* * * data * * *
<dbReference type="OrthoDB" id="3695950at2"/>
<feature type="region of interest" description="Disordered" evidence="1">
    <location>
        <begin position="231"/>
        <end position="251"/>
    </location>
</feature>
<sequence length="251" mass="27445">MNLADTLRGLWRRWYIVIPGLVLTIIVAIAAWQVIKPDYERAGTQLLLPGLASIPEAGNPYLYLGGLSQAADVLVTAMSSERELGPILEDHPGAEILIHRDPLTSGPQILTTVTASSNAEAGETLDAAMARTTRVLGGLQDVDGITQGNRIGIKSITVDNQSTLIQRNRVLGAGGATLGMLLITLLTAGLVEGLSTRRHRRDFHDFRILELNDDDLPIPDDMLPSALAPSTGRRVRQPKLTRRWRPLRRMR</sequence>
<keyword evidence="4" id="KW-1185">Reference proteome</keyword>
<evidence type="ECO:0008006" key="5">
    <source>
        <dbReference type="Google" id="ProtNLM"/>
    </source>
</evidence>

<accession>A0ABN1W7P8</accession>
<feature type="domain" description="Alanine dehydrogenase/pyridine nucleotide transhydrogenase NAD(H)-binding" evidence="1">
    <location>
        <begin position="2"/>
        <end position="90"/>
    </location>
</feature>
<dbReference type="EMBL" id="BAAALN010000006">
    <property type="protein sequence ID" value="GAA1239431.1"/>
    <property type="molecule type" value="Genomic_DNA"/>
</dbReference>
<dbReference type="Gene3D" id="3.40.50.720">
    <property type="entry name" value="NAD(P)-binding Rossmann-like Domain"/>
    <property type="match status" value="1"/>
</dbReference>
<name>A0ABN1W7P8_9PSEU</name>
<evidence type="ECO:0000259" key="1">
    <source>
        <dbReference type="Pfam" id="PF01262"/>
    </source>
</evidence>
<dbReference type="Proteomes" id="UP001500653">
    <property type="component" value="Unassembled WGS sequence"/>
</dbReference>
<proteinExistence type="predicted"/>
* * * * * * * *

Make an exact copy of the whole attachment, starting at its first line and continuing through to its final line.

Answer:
<dbReference type="OrthoDB" id="3695950at2"/>
<feature type="region of interest" description="Disordered" evidence="1">
    <location>
        <begin position="231"/>
        <end position="251"/>
    </location>
</feature>
<sequence length="251" mass="27445">MNLADTLRGLWRRWYIVIPGLVLTIIVAIAAWQVIKPDYERAGTQLLLPGLASIPEAGNPYLYLGGLSQAADVLVTAMSSERELGPILEDHPGAEILIHRDPLTSGPQILTTVTASSNAEAGETLDAAMARTTRVLGGLQDVDGITQGNRIGIKSITVDNQSTLIQRNRVLGAGGATLGMLLITLLTAGLVEGLSTRRHRRDFHDFRILELNDDDLPIPDDMLPSALAPSTGRRVRQPKLTRRWRPLRRMR</sequence>
<keyword evidence="4" id="KW-1185">Reference proteome</keyword>
<evidence type="ECO:0008006" key="5">
    <source>
        <dbReference type="Google" id="ProtNLM"/>
    </source>
</evidence>

<accession>A0ABN1W7P8</accession>
<feature type="domain" description="Alanine dehydrogenase/pyridine nucleotide transhydrogenase NAD(H)-binding" evidence="1">
    <location>
        <begin position="2"/>
        <end position="90"/>
    </location>
</feature>
<dbReference type="EMBL" id="BAAALN010000006">
    <property type="protein sequence ID" value="GAA1239431.1"/>
    <property type="molecule type" value="Genomic_DNA"/>
</dbReference>
<dbReference type="Gene3D" id="3.40.50.720">
    <property type="entry name" value="NAD(P)-binding Rossmann-like Domain"/>
    <property type="match status" value="1"/>
</dbReference>
<name>A0ABN1W7P8_9PSEU</name>
<evidence type="ECO:0000259" key="1">
    <source>
        <dbReference type="Pfam" id="PF01262"/>
    </source>
</evidence>
<dbReference type="Proteomes" id="UP001500653">
    <property type="component" value="Unassembled WGS sequence"/>
</dbReference>
<proteinExistence type="predicted"/>